Israeli attorney: Double number of Supreme Court justices

Attorney Itamar Ben-Gvir calls on Justice Minister to 'change rules of game,' double number of Supreme Court justices.

Yedidya Ben-Or ,

Israel's Supreme Court
Israel's Supreme Court
David Vaknin, Flash 90

Attorney Itamar Ben-Gvir called on Justice Minister Ayelet Shaked (Jewish Home) to "change the rules of the game" and double the number of Supreme Court justices.

This weekend, the Makor Rishon Hebrew newspaper pointed out that the one Supreme Court justice who lives in the Judea and Samaria region, Judge Noam Solberg of Gush Etzion, was chosen only three times to be one of the three justices manning the panels sitting on the tens of cases dealing with Judea and Samaria - and of those three cases, two were minor. The courts responded, telling the newspaper that the choice of justices for a specific case is random.

Responding to Shaked's appearance on Channel 2's "Meet the Israeli Press" program, Ben-Gvir said, "It's time we understood that it's not about this Regulation Law or that one, and it's not about making laws which limit the Supreme Court's power.

"The Supreme Court will insist their justices avoid dealing with these laws. After all, they can simply say the laws are unconstitutional, and any right-wing attempts to change the status quo will be shot down.

"A small change which can easily be approved by the Knesset's Constitution Law and Justice Committee can easily change the number of justices in Israel's Supreme Court. The Justice Minister can raise the number of justices even to thirty.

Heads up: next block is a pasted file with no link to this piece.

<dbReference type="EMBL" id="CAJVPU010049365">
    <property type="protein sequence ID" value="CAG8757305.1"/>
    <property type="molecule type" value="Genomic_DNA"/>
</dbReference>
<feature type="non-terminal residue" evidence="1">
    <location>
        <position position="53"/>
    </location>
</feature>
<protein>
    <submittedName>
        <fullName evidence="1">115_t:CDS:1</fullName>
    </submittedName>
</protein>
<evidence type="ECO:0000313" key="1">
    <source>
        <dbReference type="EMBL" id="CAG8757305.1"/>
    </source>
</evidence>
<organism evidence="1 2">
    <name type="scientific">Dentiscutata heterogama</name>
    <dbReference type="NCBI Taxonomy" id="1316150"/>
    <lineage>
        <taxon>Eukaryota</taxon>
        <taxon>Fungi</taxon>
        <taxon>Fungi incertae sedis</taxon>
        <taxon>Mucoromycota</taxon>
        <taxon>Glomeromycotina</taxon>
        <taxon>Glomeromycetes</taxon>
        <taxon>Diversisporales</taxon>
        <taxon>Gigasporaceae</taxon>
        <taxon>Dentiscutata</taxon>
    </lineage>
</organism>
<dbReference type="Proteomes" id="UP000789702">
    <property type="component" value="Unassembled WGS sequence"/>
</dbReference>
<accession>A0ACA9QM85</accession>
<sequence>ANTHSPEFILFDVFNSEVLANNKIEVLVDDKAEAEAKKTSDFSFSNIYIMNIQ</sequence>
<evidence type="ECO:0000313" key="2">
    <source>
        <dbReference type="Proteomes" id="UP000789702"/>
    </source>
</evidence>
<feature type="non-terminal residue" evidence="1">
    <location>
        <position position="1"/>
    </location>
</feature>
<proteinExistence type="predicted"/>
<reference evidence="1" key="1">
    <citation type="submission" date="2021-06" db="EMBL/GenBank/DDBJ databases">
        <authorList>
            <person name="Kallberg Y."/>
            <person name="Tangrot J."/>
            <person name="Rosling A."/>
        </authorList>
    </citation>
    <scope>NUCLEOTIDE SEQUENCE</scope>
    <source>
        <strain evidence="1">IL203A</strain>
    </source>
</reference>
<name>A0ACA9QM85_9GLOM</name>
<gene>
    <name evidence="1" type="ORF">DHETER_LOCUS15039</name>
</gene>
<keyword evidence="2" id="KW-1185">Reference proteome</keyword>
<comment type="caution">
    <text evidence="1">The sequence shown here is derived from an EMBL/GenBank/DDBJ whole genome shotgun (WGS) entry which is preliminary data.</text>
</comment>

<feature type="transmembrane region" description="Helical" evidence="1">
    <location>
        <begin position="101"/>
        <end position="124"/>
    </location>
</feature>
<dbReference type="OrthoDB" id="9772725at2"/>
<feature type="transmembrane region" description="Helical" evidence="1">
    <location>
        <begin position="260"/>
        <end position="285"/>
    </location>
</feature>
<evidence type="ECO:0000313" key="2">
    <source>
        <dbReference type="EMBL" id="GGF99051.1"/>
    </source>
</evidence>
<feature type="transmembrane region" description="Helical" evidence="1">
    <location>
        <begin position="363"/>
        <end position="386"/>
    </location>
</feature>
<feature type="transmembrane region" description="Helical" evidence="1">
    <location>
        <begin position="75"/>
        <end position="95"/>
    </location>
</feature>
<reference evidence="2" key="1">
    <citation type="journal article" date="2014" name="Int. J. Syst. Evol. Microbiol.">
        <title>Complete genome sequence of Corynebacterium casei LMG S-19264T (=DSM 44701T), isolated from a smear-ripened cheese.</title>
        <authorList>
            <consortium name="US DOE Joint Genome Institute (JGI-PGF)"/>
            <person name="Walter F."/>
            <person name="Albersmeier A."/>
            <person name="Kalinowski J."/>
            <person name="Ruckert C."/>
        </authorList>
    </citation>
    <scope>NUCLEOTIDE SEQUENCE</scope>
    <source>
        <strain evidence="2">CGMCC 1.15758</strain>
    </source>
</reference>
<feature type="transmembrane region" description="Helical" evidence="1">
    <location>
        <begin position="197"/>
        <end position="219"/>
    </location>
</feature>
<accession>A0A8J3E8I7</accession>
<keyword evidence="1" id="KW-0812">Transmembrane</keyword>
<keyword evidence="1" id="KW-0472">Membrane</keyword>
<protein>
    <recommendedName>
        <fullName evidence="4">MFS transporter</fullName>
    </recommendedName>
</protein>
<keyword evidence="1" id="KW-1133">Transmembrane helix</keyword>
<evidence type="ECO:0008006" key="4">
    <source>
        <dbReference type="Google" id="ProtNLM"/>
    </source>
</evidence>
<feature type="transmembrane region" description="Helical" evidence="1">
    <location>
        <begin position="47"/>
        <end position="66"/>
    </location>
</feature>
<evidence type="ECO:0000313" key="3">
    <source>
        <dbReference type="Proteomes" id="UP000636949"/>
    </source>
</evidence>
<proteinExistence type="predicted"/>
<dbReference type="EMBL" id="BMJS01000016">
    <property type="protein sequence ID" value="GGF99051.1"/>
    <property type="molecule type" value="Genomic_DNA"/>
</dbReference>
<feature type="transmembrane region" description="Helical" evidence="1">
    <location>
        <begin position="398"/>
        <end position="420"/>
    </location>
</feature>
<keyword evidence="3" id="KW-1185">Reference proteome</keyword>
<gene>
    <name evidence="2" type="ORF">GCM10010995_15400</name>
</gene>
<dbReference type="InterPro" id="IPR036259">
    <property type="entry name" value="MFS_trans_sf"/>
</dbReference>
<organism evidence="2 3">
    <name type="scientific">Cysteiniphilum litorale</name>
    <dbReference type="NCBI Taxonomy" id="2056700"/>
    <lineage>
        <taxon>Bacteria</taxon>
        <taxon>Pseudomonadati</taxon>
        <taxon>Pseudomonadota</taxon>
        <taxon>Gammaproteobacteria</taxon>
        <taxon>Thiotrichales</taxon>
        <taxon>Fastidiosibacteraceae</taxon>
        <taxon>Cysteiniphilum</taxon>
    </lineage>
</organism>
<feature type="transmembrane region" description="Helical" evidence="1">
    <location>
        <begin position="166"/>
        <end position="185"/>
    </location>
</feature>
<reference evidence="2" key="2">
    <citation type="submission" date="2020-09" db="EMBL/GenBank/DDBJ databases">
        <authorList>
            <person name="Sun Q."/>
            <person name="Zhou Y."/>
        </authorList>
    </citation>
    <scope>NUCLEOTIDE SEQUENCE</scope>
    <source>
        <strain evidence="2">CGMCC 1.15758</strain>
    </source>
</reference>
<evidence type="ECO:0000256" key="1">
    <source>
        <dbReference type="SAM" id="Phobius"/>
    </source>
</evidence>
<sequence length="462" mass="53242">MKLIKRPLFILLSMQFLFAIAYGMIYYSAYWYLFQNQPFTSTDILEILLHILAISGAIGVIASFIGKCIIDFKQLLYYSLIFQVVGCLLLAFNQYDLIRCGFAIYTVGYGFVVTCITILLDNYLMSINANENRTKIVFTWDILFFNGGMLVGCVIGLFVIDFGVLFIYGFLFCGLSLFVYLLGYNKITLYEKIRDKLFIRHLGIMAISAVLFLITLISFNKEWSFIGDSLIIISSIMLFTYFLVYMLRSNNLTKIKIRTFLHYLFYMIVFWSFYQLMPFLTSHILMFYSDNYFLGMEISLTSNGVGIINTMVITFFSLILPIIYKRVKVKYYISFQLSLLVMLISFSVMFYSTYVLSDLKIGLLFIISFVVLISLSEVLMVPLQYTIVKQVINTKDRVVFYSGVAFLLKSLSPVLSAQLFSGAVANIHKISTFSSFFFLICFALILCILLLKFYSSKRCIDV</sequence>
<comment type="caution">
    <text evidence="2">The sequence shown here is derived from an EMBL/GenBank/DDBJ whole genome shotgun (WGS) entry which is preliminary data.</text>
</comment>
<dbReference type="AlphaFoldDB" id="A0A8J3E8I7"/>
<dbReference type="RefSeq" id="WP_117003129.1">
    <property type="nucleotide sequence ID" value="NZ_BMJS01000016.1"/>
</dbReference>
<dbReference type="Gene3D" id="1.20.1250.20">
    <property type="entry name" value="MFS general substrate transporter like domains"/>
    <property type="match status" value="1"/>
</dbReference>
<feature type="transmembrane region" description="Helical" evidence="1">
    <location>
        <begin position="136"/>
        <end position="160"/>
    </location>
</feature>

"This committee has a right-wing majority even without the Kulanu party. A change in the number of justices, along with a change in the 'Gideon Sa'ar Law' which allows the Supreme Court to veto the appointment of justices, will allow Justice Minister Shaked to appoint 15 new Supreme Court justices who will completely change the court's makeup.

"I very much admire Shaked, and regardless of our ideological differences, I think she's a very talented minister. She has good intentions and she appoints good people to Israel's courts. But she needs to understand that we've reached the point where we need to make some decisions.

"We can't continue doing what we've been doing. Most of the Supreme Court justices have the same background and same world views, and they also have the same very clear agenda.

"Today we have a situation in which the Justice Minister has to fight to appoint a single right-wing judge whom she has the right to appoint. Even if she succeeds, it's only one candidate, and there are four who need to appointed. We need think out of the box and use this golden opportunity to completely change the Supreme Court's makeup. Otherwise, we'll continue playing the same game over and over."

Ben-Gvir also emphasized the practical benefits of appointing more justices to the Supreme Court.

"Today there are many petitions and discussions in the Supreme Court," he said. "Without a doubt, it is one of the busiest courts in the world. Adding more justices will allow the court to function more efficiently and lessen the burden on each individual justice.

"It's the right thing to do, and more importantly, it's the best step for the Justice Minister to take right now," he concluded.